For immediate release
University Alliance are today (6 June) announcing plans to look at fundamental reform of the higher education funding system in order to meet the future needs of the economy.
The university group has developed a framework for building a robust funding system that aims to put higher education on a sustainable and flexible footing.
The proposed funding system suggests:
- Re-directing government funding back into teaching, resulting in lower fees
- Reform of student support to target those most in need
- Increasing access and support for students who learn while in employment
- Using a progressive, income-contingent repayment system
- Ending the one-size fits all approach
- Introducing a single regulatory system
- A genuinely flexible, expandable and market-driven – able meet the needs of our future economy
- Re-establishing the Government–student contract
- Introducing a cost-efficient system for Government
Libby Hackett, Chief Executive of University Alliance, said:
“When you look beyond the next few years it is clear that we need a serious redesign of our funding system for higher education. So much is changing in the world around us and we know that for the UK to remain globally competitive we need more graduates in the economy. How we pay for that is the difficult question that our funding proposals will seek to tackle.
“We want to look at systems that will flip the way government funding for higher education is directed. Currently government is spending the majority of its HE budget in writing off student loans that won’t get paid back. We want to explore ways to put that money back into teaching so there is a more explicit sharing of cost between students and Government. We want to explore ways of reforming the repayment system to achieve a 5 to 10 year repayment period similar to that of Australia rather than the UK’s unpopular 26 year average repayment period. We want to remove the unpopular lifetime burden of contribution and enable Government to invest directly into teaching rather than loan subsidies. Looking at other systems around the world, this seems highly achievable.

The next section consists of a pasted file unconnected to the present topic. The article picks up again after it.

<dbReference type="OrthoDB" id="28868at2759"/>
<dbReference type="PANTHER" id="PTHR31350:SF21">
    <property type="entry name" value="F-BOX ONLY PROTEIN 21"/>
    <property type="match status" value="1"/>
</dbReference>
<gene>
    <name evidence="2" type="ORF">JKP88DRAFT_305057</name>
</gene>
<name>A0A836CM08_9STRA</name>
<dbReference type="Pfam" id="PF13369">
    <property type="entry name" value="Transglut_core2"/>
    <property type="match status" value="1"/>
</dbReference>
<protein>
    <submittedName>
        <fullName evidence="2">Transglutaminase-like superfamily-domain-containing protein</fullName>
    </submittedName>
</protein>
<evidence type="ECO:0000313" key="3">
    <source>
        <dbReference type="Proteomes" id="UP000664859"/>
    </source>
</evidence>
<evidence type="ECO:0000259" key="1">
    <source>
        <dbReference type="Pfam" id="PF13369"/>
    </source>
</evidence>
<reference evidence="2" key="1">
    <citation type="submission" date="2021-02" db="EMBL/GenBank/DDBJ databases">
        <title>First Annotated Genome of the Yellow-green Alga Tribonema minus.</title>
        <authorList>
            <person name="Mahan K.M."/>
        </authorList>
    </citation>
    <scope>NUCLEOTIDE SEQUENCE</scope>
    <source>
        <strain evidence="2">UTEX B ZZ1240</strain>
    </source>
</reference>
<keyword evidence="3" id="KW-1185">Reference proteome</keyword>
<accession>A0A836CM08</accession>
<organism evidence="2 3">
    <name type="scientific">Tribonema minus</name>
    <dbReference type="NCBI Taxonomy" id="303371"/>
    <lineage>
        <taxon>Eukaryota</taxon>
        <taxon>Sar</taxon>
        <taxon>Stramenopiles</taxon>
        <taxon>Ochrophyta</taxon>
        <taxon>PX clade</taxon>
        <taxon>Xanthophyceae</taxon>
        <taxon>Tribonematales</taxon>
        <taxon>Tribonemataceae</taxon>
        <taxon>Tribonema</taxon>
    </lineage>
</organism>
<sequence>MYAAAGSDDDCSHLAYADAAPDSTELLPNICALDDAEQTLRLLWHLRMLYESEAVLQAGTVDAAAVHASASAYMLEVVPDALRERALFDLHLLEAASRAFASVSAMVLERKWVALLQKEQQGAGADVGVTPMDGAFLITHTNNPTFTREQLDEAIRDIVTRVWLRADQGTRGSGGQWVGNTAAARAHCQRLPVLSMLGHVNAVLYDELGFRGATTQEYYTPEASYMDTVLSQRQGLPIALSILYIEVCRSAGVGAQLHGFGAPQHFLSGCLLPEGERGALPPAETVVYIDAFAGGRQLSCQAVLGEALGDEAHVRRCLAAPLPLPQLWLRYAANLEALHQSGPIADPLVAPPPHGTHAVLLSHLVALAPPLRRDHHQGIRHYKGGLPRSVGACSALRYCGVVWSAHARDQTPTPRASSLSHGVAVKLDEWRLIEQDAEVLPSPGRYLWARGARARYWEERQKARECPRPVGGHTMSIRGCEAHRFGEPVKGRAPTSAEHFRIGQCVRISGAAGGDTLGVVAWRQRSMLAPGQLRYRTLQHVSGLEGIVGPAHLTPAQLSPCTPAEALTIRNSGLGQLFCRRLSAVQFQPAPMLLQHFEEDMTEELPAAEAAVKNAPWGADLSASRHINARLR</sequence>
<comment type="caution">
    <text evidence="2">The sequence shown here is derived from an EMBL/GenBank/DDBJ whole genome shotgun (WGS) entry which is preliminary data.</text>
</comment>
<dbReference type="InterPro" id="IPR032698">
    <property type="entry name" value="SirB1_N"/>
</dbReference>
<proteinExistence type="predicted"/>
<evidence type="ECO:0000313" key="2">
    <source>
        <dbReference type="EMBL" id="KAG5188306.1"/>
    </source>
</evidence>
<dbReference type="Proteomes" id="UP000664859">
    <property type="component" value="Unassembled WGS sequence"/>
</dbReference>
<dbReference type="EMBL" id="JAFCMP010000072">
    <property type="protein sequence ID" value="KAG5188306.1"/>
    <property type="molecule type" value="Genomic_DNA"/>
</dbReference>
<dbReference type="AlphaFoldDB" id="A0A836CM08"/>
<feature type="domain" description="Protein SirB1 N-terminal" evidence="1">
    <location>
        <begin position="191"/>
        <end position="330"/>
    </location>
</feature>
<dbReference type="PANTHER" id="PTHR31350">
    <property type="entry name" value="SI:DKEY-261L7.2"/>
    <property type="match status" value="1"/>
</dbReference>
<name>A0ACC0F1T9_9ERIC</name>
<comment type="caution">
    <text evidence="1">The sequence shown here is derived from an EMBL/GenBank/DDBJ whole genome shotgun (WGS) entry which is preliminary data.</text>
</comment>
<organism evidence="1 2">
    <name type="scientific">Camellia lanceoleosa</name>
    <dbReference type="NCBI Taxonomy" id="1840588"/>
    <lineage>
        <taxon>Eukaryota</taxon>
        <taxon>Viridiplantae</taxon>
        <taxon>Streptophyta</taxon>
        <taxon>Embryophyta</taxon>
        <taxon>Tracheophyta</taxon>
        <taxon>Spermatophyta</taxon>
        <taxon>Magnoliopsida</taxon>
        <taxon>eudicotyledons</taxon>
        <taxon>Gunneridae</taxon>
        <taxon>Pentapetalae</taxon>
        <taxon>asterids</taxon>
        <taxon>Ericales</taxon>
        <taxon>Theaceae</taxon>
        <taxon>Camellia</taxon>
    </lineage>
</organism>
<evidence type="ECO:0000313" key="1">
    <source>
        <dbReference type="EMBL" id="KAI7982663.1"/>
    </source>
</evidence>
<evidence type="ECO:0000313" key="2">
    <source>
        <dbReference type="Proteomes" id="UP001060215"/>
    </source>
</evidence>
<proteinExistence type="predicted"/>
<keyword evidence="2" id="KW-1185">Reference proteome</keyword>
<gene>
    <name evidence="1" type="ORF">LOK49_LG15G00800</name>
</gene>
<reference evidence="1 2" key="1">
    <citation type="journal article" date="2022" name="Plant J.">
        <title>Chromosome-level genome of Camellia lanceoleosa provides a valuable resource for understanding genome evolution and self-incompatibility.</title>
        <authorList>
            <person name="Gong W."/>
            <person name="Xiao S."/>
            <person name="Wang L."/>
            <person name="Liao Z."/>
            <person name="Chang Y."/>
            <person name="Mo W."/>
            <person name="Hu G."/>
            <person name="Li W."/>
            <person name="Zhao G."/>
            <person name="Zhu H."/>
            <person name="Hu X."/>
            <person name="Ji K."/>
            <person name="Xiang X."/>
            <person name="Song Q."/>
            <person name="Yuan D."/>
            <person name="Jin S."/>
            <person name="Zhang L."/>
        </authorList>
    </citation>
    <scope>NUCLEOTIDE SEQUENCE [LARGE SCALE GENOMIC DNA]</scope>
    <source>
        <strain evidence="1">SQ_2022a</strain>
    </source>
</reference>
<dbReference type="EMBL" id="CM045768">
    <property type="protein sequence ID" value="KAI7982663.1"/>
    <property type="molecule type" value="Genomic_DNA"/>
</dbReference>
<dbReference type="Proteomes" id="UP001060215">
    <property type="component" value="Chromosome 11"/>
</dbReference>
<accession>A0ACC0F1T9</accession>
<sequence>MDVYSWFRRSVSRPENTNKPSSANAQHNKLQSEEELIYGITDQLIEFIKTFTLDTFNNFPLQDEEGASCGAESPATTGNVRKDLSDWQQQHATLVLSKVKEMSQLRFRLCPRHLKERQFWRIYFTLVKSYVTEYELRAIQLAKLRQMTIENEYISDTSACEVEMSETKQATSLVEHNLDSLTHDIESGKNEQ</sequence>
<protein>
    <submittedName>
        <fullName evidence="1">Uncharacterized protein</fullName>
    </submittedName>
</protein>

“To put it starkly, we either need to grasp the need for more radical reform or we risk operating an expensive funding system, designed primarily around young undergraduates, constraining our ability to meet the diverse needs of individuals, society and the economy in future decades.”
Professor Steve West, Chair of University Alliance, said:
“Our job as universities is to educate and empower individuals and create and deliver knowledge. We cannot get into a position in the UK where we are unable to afford to do this. The current system does unfortunately put us in this position.
“Evidence suggests that the current system is a potentially unsustainable and unaffordable system in the long-term. It places a cap on student numbers despite the need for more graduates in our economy. And there is a complete lack of financial support for post-graduate and second chance students, which cannot be easily resolved undercurrent loan conditions. These issues, along with others, mean we must go back to the drawing board and look at ways of reforming the system. Without a healthy and growing higher education system we will simply lose out to our international competitors.
“We owe it to future generations to consider how to create an affordable and sustainable future. This is about choices and futures. As a country we need to compete on a global stage and win. Education is a key to economic recovery and prosperity.”
Notes for editor
Press contact: Andrew Henry | 0207 839 2757.
Our funding framework can be found here.
Over the next few months we will be holding sessions to engage as many people as possible to explore a funding system for the UK that is fit for the future. If you would like to be involved please let us know.